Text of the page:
Married Father, Perennial Bachelor Among Growing Number of Men to Get Vasectomies Post-Roe v. Wade Overturning
A study published in the International Journal of Impotence Research, a bimonthly peer-reviewed medical journal, found a 35% increase in vasectomy consultation requests and a 22.4% increase in vasectomy consultations.
The number of men seeking vasectomies has increased in the wake of the U.S. Supreme Court's overturning of federal protections for the right to abortion, as have the demographics of the men who are seeking the procedure.
A study published in February in the International Journal of Impotence Research, a bimonthly peer-reviewed medical journal, found a 35% increase in vasectomy consultation requests and a 22.4% increase in vasectomy consultations.
These numbers were determined by comparing two three-month periods at a healthcare system in Cleveland before and after the Supreme Court's ruling.
In addition, the study found that three months after a consultation, the percentage of men who had undergone the procedure was higher after Roe v. Wade was overturned, at 66.2%, as compared to the 58.6% who underwent the procedure after a consultation before the overturning of the 1973 decision.
The Supreme Court decision in Dobbs v. Jackson limits the control women have over their reproductive health and bodily autonomy.
No state has placed any restrictions on the reproductive health and bodily autonomy of men at this time, which has apparently led some to consider a vasectomy for the first time.
Inside Edition Digital spoke with two different men in two different states with two different lifestyles about their decision to have a vasectomy, a procedure that both men never even thought about prior to the Dobbs decision.
Both men agreed to speak on the condition that their last names not be published, citing the need to protect their medical histories.
Marc is a married father-of-four living just outside Nashville, Tennessee. He had his vasectomy in January.
Seventy-two percent of the men getting vasectomies post-Dobbs were married, compared to 78% prior to Dobbs.
"I am 54 and I never really wanted to get the snip," he says. "But I also did not want to have a fifth kid. I love my children, but I also look forward to the day my children are out of my house."
Marc says that his youngest child was not planned, and because his wife is 15 years younger than him, there is still a possibility that an unplanned pregnancy could happen again.
"With my fourth son, we had the talk and briefly considered terminating the pregnancy, but neither of us could really bring ourselves to go through with it," he says. "Should she get pregnant again, I think we would almost certainly terminate the pregnancy."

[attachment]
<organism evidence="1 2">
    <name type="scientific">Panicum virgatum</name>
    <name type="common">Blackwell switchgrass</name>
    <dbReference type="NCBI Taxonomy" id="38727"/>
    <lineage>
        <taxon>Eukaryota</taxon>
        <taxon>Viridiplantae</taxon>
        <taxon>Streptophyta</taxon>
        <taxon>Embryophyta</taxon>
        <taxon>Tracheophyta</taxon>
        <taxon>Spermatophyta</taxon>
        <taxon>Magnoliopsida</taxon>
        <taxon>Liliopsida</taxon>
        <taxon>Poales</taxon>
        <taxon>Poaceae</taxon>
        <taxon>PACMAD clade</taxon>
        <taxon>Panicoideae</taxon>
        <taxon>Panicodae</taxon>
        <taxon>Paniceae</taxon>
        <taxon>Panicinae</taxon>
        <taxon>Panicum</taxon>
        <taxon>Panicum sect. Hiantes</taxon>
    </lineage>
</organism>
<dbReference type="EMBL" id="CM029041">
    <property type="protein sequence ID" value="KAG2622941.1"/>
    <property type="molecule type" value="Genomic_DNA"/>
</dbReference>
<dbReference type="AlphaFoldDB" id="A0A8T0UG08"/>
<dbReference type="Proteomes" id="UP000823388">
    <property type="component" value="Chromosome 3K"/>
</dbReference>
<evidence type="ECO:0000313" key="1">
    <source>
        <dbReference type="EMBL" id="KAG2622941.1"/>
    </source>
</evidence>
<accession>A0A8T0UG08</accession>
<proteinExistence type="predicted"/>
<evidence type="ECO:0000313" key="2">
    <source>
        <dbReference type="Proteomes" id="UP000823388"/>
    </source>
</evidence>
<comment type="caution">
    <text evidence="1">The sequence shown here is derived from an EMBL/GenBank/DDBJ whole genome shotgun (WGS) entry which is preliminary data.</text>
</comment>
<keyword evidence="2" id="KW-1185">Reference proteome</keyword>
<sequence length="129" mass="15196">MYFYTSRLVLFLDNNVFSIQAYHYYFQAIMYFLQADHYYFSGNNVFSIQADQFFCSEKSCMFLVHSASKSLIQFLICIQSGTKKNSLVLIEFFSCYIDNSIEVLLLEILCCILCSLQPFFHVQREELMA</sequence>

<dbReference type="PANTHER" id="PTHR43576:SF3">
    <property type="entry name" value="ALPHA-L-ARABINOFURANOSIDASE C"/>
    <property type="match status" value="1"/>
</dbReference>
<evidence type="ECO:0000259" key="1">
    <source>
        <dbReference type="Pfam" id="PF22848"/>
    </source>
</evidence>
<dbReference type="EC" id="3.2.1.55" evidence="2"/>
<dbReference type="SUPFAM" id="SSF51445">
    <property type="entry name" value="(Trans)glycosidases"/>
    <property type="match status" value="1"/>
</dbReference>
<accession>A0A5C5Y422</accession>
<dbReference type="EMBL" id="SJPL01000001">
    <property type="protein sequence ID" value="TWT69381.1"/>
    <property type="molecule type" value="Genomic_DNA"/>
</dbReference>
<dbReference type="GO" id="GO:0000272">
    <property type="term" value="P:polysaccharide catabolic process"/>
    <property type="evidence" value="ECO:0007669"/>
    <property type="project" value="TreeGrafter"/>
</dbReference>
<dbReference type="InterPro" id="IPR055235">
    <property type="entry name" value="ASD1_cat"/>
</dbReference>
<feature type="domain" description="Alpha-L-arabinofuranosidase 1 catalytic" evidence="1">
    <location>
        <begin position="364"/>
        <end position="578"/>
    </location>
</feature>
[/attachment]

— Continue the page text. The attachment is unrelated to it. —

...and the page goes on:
He says that he feels some guilt because he can afford to have another child, but worries about being too old for landmark events.
"I basically got a vasectomy so I wouldn't be the dad in his 70s at graduation," says Marc. "My grandparents were even in their 70s when I graduated high school."
The main factor was the state where he lives, explains Marc.
"I made the appointment the week after Dobbs because we knew," says Marc. "We knew that abortion was going to be illegal in the state if the justices overturned Roe v. Wade. And it just seemed like laws were getting more and more archaic so for all I knew they would be dragging people through the streets in a year for even thinking about abortions, so it was a quick and easy fix."
Marc says that undergoing a vasectomy has removed a possible source of stress from his life.
"I have enough stress with the four kids I have terrorizing me and my home every day," says Marc. "I do not need the thought of a fifth causing me more stress."
JaMarcus 39, lives in Miami, Florida, is single and has no interest in marriage or having any having a child.
The study found that pre-Dobbs, 8.6% of the man seeking vasectomies were childless, while post-Dobbs, that number jumped to 16.9%.
It has been a few months since JaMarcus had his vasectomy and he is happy with his decision.
"I really should have done it sooner, if I am being truthful," he says. "I know I do not want to have any children and I definitely know I am not looking to settle down or get married, so it was kind of irresponsible that I never thought I might do this."